What are the IWA Guidelines for Evaluating Cookstove Performance?
International Workshop Agreements are a streamlined process within the International Organization for Standardization (ISO) that can be a first step towards formal ISO standards. In February 2012, more than 90 stakeholders from 23 countries met for an ISO meeting that resulted in unanimous support among meeting participants for IWA 11:2012 Guidelines for Evaluating Cookstove Performance. After the IWA was adopted, sector stakeholders identified a need for formal ISO standards. ISO Technical Committee 285 (TC 285) on Clean Cookstoves and Clean Cooking Solutions was convened to develop these standards, including updated testing protocols and guidance.
What do the tiers mean?
The IWA framework rates cookstoves on four indicators (efficiency, indoor emissions, total emissions, safety), each along 5 Tiers (0: lowest performing to 4: highest performing). For each indicator, the Tier boundaries are defined by quantitative values based on data from laboratory testing. The protocols that have been mapped to tiers are the Water Boiling Test 4.1.2 (WBT) and the Biomass Stove Safety Protocol 1.1, although the IWA framework was designed to accommodate other protocols.
TC 285 has developed updated benchmarking guidance to supplement the update harmonized laboratory protocols standards. This technical report has been approved but not yet published.
What are the benefits of the WBT? What are the limitations?
The WBT is one of the more common lab tests used to evaluate cookstove performance. It is a useful tool during the research & development process to understand the effect of various design options, to compare different designs with each other, to help identify products for field assessments, and to ensure design specifications have been met. The WBT does NOT assess stove performance under field conditions, and therefore cannot quantify the precise impact the cookstove will have in any specific community. Because of the higher resource requirement for field testing, lab testing is sometimes used as the basis for modeling field performance. Such an approach should be taken cautiously and transparently and include clear statement of limitations and assumptions. These models should be updated with field data when it is available.
A number of specific questions about the WBT have been identified, including the applicability of the test sequence, the calculation of efficiency, the use of a lid on the pot, and the consideration of char. These and other issues are described in the WBT protocol, and should be considered when interpreting WBT test results. Similar limitations and issues should be considered when interpreting results from other existing test protocols.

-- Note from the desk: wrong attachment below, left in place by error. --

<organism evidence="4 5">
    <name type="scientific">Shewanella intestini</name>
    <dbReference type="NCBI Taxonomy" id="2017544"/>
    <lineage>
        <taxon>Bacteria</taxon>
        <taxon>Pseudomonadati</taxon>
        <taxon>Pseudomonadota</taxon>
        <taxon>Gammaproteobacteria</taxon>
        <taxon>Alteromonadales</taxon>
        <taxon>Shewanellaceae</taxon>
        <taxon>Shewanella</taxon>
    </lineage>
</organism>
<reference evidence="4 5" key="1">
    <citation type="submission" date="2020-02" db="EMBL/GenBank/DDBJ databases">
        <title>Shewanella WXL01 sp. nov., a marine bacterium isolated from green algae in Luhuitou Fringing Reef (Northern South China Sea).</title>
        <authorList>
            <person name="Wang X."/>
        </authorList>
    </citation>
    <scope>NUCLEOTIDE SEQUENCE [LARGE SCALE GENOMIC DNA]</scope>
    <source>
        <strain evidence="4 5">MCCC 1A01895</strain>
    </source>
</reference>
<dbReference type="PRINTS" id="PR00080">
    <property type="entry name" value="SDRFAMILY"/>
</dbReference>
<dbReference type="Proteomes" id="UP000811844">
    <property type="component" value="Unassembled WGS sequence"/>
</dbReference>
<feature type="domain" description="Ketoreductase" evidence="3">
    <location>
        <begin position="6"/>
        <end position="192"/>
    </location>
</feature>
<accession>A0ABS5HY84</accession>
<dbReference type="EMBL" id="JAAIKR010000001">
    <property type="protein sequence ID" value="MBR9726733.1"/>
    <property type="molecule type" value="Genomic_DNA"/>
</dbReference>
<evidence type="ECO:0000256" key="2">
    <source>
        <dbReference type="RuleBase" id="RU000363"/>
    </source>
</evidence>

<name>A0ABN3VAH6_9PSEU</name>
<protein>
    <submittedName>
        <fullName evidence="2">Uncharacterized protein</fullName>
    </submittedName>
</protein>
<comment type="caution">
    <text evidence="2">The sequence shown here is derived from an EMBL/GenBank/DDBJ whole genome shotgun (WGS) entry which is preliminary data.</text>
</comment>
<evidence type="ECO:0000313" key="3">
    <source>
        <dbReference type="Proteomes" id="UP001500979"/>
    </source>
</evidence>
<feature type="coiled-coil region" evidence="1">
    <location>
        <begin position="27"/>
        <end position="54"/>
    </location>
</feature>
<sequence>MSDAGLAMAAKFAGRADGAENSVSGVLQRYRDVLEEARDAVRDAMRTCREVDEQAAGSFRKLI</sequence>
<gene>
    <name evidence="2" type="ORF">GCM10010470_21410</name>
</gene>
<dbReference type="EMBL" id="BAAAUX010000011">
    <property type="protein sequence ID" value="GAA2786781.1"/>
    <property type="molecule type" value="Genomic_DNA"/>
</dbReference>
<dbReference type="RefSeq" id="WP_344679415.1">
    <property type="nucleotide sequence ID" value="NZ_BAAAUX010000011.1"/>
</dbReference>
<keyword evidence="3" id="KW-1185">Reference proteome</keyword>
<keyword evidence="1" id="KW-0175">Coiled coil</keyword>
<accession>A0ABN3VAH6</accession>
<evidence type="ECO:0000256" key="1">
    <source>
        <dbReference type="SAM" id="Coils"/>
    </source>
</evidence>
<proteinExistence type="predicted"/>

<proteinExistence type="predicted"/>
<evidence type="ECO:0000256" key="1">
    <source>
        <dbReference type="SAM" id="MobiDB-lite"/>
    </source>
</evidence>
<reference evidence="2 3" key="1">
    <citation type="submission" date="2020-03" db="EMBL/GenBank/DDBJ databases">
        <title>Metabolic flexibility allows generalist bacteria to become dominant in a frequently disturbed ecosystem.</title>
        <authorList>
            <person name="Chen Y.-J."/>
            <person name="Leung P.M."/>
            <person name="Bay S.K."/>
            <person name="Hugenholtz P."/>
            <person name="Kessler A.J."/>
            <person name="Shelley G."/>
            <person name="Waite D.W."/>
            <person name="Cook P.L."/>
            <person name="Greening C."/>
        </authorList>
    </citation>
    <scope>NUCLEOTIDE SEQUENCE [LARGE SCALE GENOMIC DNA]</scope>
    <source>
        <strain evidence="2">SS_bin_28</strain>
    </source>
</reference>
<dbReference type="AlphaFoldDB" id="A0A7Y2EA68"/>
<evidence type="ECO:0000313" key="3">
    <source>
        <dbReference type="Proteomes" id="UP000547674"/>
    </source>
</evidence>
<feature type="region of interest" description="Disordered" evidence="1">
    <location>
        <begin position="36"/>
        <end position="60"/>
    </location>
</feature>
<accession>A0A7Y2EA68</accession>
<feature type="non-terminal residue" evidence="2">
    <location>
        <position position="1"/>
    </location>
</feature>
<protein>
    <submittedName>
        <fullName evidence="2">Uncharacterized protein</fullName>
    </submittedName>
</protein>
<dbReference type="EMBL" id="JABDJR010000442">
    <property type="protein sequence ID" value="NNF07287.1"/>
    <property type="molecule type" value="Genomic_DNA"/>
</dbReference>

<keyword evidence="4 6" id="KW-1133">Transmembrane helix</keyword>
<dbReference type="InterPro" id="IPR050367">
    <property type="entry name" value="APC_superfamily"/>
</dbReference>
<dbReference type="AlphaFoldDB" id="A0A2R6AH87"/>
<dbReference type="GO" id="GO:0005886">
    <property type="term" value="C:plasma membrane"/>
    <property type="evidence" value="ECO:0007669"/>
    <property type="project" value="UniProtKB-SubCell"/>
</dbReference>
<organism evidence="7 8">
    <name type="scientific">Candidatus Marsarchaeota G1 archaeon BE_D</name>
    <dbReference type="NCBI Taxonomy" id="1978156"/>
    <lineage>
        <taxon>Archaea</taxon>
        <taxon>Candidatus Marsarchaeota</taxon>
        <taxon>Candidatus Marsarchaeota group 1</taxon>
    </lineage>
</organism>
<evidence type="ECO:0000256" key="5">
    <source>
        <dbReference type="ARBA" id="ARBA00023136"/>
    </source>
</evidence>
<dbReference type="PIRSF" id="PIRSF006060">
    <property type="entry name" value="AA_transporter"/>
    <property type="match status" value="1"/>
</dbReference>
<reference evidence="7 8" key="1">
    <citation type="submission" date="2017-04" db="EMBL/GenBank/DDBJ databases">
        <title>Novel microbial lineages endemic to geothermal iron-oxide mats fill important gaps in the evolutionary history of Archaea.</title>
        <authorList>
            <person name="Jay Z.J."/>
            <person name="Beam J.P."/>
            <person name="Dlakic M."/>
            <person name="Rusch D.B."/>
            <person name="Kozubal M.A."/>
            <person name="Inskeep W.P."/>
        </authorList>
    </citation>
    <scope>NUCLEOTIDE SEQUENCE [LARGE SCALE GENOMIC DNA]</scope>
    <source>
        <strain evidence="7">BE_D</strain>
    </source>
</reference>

Will the WBT be replaced?
The IWA included a recommendation that new protocols be developed, and/or current protocols updated. Experts have been working continuously over the last few years, through the TC 285, to develop improved methods and standards. A new harmonized laboratory protocol developed by TC 285 is available here. Additional guidance on field testing and social impacts are in development and will be published when completed.
ISO process minimizes bias by including any interested countries or experts in the process. The ISO process is also consensus-driven. TC 285 currently includes experts from 45 countries and 8 liaison organizations. Information on how to participate is available here.
Does the Alliance only engage in lab testing?
The Alliance supports both lab and field testing as both are important, complementary assessment tools. The Alliance references lab testing and the IWA guidelines for our definitions of “clean” and “efficient”, as lab testing is generally the basis of standards. After updated lab testing protocols and tiers are published, the Alliance will reassess our definitions of “clean” and “efficient” to ensure they reflect the latest international consensus on stove and fuel performance.
What is the Alliance stance of specific stove types or fuel types?
The Alliance is technology and fuel neutral. We understand that there are a multitude of needs and preferences that vary from country to country, and even household to household. Our goal is to support the development of cookstoves and fuels markets comprised of cleaner and more efficient options that are accessible to everyone. We do not define entire categories of stoves and fuels as clean or efficient, as performance is variable even within categories. Instead, the Alliance focuses on the performance of each stove and/or fuel; our definitions of clean and efficient are based on proven emissions and efficiency. Any stove or fuel can be designated as clean or efficient as long as performance standards are met.